A computed tomography (CT) scan of the knee is test that uses x-rays to make detailed images of the knee.
How the Test is Performed
You will lie on a narrow table that slides into the center of the CT scanner.
When you are inside the scanner, the machine's x-ray beam rotates around you. (Modern "spiral" scanners can perform the exam without stopping.)
A computer makes several images of the body area, called slices. These images can be stored, viewed on a monitor, or printed on film. Models of the body area in 3-D can be created by adding the slices together.
You must stay still during the exam, because movement blurs the pictures. You may have to hold your breath for short periods of time.
The scan should take less than 20 minutes.
How to Prepare for the Test
Some exams require a special dye, called contrast, to be injected into your body before the test. Contrast helps certain areas show up better on the x-rays.
- Contrast can be given through a vein (IV) in your hand or forearm. If contrast is used, you may also be asked not to eat or drink anything for 4-6 hours before the test.
- Let your doctor know if you have ever had a reaction to contrast. You may need to take medicines before the test to avoid this problem.
- Before receiving the contrast, tell your health care provider if you take the diabetes medicine metformin (Glucophage). You may need to take extra steps if you are taking this medicine.
Too much weight can cause damage to the scanner's working parts. Talk to your doctor about the weight limit before the test if you weigh more than 300 pounds.
You will need to remove jewelry and wear a hospital gown during the CT exam.
How the Test Will Feel
Some people may be uncomfortable lying on the hard table.
Contrast given through an IV may cause:
- Slight burning feeling
- Metallic taste in the mouth
- Warm flushing of the body
These feelings are normal and usually go away within a few seconds.
Why the Test is Performed
A CT scan can quickly create more detailed pictures of the knee than standard x-rays. The test may be used to detect:
- Abscess or infection
- Broken bone
- Examine fracturs and pattern of fractures
- The cause of pain or other problems in the knee joint (usually when MRI can't be done)
- Masses and tumors, including cancer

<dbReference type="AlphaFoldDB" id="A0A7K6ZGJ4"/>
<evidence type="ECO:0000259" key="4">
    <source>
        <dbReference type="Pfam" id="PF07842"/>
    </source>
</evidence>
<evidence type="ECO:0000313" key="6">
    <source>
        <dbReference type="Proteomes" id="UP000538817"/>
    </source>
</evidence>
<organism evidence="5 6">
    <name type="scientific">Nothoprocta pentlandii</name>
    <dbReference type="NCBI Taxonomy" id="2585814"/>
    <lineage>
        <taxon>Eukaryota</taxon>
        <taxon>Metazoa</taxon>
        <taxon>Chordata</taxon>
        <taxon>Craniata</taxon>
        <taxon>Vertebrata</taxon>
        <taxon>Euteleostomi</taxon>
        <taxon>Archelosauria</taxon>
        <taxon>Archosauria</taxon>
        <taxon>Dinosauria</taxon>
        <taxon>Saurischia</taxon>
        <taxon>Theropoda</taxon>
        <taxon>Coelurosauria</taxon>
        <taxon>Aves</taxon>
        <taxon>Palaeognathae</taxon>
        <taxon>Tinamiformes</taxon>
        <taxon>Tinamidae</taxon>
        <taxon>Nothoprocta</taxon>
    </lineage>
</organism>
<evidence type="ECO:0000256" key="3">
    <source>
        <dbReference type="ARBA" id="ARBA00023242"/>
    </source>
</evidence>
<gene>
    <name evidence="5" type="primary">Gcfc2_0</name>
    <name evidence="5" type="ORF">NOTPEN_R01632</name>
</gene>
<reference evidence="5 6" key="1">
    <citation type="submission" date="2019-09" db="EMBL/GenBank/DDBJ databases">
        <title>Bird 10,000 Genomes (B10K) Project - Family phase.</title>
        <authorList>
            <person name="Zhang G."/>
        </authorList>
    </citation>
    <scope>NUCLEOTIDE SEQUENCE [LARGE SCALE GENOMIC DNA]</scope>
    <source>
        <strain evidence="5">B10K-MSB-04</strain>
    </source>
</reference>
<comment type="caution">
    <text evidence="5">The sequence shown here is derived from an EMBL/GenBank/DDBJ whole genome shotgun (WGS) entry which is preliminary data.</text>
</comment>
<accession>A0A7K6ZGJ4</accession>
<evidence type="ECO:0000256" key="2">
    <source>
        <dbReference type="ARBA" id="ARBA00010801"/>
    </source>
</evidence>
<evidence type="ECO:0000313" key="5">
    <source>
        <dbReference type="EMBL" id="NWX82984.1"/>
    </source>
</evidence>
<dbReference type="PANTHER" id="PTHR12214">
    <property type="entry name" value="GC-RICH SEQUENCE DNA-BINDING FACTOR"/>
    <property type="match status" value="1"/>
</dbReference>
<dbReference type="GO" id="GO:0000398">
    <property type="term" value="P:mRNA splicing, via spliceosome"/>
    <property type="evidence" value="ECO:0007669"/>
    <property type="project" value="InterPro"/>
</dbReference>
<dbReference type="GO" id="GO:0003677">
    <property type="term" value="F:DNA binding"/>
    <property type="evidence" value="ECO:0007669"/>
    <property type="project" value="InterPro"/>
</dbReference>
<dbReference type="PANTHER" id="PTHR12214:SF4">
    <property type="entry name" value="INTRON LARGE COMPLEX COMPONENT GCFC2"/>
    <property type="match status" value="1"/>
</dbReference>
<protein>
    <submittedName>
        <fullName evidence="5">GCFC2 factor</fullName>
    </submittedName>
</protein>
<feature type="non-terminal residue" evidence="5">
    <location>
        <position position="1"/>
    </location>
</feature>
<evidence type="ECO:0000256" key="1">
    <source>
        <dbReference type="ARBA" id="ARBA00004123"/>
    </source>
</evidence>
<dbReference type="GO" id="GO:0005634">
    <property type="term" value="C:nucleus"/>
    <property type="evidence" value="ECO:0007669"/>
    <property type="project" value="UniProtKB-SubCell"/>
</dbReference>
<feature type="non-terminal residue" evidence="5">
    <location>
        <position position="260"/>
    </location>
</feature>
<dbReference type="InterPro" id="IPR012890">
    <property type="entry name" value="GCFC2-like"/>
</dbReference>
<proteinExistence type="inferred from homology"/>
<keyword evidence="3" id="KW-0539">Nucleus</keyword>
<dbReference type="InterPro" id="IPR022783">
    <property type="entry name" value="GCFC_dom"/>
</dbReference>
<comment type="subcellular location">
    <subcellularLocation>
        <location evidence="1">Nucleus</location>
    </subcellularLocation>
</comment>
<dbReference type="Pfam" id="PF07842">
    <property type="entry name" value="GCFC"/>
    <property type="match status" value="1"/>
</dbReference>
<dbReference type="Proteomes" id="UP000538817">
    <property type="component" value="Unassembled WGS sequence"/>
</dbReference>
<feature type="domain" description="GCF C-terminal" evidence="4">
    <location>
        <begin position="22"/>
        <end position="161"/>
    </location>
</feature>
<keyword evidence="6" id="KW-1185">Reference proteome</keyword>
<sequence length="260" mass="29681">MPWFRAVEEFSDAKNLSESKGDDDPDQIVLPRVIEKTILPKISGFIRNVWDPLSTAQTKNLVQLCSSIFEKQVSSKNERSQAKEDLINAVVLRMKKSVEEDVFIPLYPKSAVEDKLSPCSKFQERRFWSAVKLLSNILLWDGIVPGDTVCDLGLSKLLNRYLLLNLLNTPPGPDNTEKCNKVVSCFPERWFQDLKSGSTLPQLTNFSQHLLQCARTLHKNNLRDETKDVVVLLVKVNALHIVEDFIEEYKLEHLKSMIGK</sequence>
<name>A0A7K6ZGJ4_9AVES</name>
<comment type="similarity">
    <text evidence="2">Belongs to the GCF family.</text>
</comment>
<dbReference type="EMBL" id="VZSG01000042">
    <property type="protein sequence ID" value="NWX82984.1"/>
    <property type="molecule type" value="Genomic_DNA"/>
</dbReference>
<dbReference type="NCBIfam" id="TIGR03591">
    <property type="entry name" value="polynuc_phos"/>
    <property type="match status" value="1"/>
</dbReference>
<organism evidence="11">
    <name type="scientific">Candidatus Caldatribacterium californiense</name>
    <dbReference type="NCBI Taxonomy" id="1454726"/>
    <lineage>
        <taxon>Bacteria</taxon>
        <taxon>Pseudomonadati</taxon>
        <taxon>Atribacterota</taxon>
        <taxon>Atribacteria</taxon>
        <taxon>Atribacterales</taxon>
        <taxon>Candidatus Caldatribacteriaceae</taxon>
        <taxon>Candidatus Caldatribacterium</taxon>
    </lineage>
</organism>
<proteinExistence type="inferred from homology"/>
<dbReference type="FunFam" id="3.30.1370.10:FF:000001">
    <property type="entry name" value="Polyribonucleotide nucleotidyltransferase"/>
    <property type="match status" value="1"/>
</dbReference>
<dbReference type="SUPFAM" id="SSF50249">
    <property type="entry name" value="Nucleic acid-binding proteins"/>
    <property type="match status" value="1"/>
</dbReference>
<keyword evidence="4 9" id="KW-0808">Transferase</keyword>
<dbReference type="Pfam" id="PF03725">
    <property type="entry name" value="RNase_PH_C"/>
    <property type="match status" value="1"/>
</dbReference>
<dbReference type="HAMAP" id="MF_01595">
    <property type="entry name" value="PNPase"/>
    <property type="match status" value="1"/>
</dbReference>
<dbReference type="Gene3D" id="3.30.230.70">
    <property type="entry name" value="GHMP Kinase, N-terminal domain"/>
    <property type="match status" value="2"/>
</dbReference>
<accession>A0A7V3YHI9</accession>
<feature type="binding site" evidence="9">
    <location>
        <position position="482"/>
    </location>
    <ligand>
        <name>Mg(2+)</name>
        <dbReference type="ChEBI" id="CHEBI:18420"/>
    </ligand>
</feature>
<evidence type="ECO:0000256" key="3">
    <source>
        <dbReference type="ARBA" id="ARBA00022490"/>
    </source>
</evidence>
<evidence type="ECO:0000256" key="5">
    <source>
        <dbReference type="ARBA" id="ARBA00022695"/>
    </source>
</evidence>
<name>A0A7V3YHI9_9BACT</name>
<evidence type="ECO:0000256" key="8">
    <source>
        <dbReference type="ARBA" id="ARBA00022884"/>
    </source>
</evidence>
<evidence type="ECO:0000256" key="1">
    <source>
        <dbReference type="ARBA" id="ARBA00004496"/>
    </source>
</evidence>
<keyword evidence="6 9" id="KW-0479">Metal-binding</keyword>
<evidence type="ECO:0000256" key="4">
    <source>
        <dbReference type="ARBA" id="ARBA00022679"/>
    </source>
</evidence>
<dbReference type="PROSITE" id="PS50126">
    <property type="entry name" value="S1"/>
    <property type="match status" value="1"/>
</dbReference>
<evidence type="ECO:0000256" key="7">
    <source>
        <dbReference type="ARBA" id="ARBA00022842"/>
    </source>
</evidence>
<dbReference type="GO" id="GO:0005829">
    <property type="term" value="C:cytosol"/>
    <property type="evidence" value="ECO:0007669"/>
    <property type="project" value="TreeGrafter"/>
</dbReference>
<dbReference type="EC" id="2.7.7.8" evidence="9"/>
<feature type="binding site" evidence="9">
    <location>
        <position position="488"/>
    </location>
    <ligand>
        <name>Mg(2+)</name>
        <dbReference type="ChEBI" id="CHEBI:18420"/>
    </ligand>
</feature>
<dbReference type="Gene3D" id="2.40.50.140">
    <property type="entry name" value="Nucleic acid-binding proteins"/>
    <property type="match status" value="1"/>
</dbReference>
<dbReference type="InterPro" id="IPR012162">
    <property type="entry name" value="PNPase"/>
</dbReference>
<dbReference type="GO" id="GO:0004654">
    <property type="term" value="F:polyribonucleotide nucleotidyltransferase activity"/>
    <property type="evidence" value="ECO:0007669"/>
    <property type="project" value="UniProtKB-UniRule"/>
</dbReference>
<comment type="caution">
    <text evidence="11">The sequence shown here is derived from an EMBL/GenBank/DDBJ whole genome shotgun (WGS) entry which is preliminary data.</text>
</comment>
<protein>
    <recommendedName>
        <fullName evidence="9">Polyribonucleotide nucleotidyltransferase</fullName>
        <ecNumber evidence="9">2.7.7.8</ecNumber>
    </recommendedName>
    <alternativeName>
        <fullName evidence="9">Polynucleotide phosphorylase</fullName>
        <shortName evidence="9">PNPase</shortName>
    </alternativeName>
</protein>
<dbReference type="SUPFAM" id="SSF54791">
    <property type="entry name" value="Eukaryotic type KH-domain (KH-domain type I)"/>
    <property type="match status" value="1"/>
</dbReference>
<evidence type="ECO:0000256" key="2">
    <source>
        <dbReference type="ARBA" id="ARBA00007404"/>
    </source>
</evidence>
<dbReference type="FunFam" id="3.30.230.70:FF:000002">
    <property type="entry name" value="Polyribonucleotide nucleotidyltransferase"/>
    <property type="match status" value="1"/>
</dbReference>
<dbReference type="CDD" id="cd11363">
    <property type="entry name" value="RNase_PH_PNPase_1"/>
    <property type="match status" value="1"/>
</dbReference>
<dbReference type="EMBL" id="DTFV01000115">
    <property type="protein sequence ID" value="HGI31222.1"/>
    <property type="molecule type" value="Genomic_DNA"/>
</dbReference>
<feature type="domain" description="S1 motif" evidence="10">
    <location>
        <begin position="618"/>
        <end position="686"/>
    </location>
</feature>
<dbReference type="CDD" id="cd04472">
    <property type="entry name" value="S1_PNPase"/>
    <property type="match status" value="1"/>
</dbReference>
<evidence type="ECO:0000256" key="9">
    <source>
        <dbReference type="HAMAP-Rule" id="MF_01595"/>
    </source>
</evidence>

A CT scan may also be used to guide a surgeon to the right area during a biopsy.
Results are considered normal if no problems are seen.
What Abnormal Results Mean
Abnormal results may be due to:
- Abscess (collection of puss)
- Broken bone
- Bone tumors or cancer
Risks of CT scans include:
- Exposure to radiation
- Allergy to contrast dye
CT scans give off more radiation than regular x-rays. Many x-rays or CT scans over time may increase your risk for cancer. However, the risk from any one scan is small. You and your doctor should discuss this risk compared with the value of an accurate diagnosis for the problem.
Let your doctor know if you have ever had an allergic reaction to injected contrast dye.
- The most common type of contrast contains iodine. You may have nausea or vomiting,sneezing, itching,or hives if you have this an iodine allergy.
- If you need to have this kind of contrast, your doctor may give you antihistamines (such as Benadryl) or steroids before the test.
- The kidneys help remove iodine out of the body. You may need extra fluids after the test to help rid your body of the iodine if you have kidney disease or diabetes.
Rarely, the dye may cause a serious allergic response called anaphylaxis. This can be life-threatening. Notify the scanner operator right away if you have any trouble breathing during the test. Scanners have an intercom and speakers so the operator can hear you at all times.
CAT scan - knee; Computed axial tomography scan - knee; Computed tomography scan - knee
DeLee JC, Drez D Jr, Miller MD, eds.DeLee and Drez’s Orthopaedic Sports Medicine
Grainger RG, Thomsen HS, Morcos SK, Koh DM, Roditi G. Intravascular contrast media for radiology, CT, and MRI. In: Adam A, Dixon AK, eds.Grainger & Allison's Diagnostic Radiology: A Textbook of Medical Imaging
Shaw AS, Dixon AK. Multidetector computed tomography. In: Adam A, Dixon AK, eds.Grainger & Allison's Diagnostic Radiology: A Textbook of Medical Imaging.
Update Date 1/17/2013
Updated by: C. Benjamin Ma, MD, Assistant Professor, Chief, Sports Medicine and Shoulder Service, UCSF Department of Orthopaedic Surgery. Also reviewed by A.D.A.M. Health Solutions, Ebix, Inc., Editorial Team: David Zieve, MD, MHA, David R. Eltz, Stephanie Slon, and Nissi Wang.